A Washington, DC, court has awarded $332 million in damages to an American-Jewish family whose 16-year-old son was killed in a 2006 suicide bombing in Tel Aviv. The court found Syria guilty of having supported the Palestinian terror group behind the attack and thus ordered Damascus to pay the damages.

“It’s a great feeling. Justice was done for the terror victims,” said activist attorney Nitsana Darshan-Leitner, who heads Shurat HaDin — Israel Law Center, Tuesday. The Israeli civil rights organization sues terror groups and their sponsors in courtrooms worldwide and helped the bereaved Wultz family in their legal struggle, which ended this week. The amount of $332 million awarded by the court on Monday — mistakenly reported as $323 million by some media outlets — was one of the largest sums the group has ever won in a lawsuit, she said, and marks the first time Syria has been held responsible for damages.

On April 17, 2006, Daniel Wultz, of Weston, Florida, sat down with his parents in Tel Aviv’s “Rosh Ha’ir” shawarma restaurant, near the city’s old central bus station, to enjoy one of his favorite dishes. In the middle of lunch, at around 1:30 p.m., Sami Salim Mohammed Hammed of Jenin detonated five kilos of explosives in a bag packed with nails and metal shards, killing Wultz and 10 others. More than 60 people were wounded in the attack, including Wultz’s Israeli-born father Yekutiel. Islamic Jihad claimed responsibility for the bombing.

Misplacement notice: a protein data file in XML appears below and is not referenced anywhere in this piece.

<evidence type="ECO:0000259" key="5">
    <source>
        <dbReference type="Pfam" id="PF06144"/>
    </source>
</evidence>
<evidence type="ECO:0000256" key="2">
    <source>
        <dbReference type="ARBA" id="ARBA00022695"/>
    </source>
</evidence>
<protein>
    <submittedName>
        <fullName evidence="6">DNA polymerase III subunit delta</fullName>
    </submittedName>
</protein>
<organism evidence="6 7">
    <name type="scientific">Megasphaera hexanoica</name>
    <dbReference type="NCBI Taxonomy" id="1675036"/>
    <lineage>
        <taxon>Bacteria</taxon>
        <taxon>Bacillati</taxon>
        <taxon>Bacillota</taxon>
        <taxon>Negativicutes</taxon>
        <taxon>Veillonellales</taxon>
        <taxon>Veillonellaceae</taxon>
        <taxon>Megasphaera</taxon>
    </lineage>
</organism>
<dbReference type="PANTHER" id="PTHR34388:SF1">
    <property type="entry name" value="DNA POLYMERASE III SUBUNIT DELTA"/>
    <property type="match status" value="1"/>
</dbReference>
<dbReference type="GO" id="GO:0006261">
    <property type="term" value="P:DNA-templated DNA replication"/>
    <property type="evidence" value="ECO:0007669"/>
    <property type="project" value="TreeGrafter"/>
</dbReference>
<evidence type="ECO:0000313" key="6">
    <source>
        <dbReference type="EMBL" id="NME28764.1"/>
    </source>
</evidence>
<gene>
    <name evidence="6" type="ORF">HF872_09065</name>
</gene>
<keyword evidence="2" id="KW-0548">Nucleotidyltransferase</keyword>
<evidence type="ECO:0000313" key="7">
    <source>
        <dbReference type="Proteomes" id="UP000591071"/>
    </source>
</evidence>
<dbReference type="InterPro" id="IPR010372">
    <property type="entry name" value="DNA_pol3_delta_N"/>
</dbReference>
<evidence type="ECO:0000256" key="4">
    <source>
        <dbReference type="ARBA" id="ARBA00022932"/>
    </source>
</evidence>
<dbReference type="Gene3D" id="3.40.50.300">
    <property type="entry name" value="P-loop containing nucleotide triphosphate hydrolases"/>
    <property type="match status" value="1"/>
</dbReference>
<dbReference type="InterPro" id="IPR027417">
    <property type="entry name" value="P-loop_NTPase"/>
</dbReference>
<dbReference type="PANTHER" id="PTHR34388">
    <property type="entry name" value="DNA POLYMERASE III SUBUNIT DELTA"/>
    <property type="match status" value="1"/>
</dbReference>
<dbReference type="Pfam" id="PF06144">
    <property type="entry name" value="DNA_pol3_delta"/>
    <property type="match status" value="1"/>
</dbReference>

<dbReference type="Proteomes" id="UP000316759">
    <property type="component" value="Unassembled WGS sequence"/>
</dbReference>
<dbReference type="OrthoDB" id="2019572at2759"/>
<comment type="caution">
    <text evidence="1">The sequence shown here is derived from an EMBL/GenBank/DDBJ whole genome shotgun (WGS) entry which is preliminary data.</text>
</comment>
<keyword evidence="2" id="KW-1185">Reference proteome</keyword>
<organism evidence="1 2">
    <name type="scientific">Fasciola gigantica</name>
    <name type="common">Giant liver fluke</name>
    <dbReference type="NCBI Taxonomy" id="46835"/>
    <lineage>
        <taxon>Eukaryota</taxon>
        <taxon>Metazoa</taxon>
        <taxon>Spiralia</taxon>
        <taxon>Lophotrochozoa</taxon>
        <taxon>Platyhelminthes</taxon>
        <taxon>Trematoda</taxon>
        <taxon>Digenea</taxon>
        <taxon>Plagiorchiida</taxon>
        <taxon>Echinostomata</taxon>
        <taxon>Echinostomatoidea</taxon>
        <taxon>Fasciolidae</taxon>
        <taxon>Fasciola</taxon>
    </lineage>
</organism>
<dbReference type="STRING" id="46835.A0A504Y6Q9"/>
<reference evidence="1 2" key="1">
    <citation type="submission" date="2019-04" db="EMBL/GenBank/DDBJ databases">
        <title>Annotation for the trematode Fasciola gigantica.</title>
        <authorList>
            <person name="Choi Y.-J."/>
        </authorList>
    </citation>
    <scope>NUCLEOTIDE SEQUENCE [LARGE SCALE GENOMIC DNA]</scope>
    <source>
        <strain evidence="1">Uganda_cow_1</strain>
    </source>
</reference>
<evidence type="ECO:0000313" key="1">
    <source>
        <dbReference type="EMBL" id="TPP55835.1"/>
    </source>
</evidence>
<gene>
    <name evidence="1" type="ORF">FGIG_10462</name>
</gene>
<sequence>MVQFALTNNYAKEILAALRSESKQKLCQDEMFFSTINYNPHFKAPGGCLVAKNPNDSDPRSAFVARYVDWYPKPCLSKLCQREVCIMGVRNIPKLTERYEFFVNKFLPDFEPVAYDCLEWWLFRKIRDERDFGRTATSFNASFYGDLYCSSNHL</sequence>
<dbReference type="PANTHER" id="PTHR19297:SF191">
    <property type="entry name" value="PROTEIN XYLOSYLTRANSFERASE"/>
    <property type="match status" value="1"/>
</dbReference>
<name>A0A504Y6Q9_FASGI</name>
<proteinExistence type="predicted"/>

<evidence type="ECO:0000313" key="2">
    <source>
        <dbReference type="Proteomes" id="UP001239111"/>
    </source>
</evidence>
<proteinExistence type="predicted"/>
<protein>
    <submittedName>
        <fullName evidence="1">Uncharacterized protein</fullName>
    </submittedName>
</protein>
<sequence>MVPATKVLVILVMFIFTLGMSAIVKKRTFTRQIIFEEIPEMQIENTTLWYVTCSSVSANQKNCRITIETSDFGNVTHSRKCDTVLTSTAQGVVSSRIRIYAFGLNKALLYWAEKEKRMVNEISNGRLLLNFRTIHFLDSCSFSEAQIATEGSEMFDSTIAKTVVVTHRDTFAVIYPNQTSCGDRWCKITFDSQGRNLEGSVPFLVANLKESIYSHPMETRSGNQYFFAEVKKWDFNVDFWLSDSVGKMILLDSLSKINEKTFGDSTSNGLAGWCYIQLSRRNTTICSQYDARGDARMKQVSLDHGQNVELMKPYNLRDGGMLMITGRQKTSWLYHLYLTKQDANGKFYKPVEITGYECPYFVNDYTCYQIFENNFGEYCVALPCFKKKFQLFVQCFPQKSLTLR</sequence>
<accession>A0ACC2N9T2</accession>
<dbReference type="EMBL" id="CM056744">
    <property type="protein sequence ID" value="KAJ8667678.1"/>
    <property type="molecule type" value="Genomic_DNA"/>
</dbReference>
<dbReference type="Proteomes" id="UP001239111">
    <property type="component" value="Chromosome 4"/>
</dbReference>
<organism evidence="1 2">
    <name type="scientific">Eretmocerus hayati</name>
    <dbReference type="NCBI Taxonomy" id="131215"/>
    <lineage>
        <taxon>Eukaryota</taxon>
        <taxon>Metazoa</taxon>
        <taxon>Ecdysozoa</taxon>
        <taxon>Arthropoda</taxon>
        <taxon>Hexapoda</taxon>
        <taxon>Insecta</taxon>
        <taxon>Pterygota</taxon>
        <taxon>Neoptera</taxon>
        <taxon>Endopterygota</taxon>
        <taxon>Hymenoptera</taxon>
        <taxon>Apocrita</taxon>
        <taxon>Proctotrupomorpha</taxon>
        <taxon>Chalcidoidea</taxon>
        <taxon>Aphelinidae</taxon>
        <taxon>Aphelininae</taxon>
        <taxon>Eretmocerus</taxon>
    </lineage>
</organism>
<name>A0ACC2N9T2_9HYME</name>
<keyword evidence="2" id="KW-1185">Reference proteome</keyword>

Wultz’s mother Sheryl and other family members filed a suit against the Syrian and Iranian governments and intelligence agencies. In the case, filed three years ago in the United States District Court for Washington, DC, the family and Shurat HaDin argued that the Syrians were liable “for their provision of material support and resources” to the Palestinian terrorist group, according to court documents.

While her group has won suits against Iran in the past, this week’s decision marks the first time a court held Syria liable for sponsoring terrorism, Darshan-Leitner said.

“It shows that you can impose law on an lawless regime like Syria. It proves that even non-democratic states can be brought into democratic frameworks in a democratic system,” she told The Times of Israel on Tuesday. Since the judgment was handed down against Syria, it will be enforced “against Syrian assets” — such as US-based real estate, bank accounts and companies in the US that belong to the government in Damascus — Darshan-Leitner said.

“When a state chooses to use terror as a policy tool — as Iran and Syria continue to do — that state forfeits its sovereign immunity and deserves unadorned condemnation,” District Court Judge Royce Lamberth ruled, according to the Associated Press.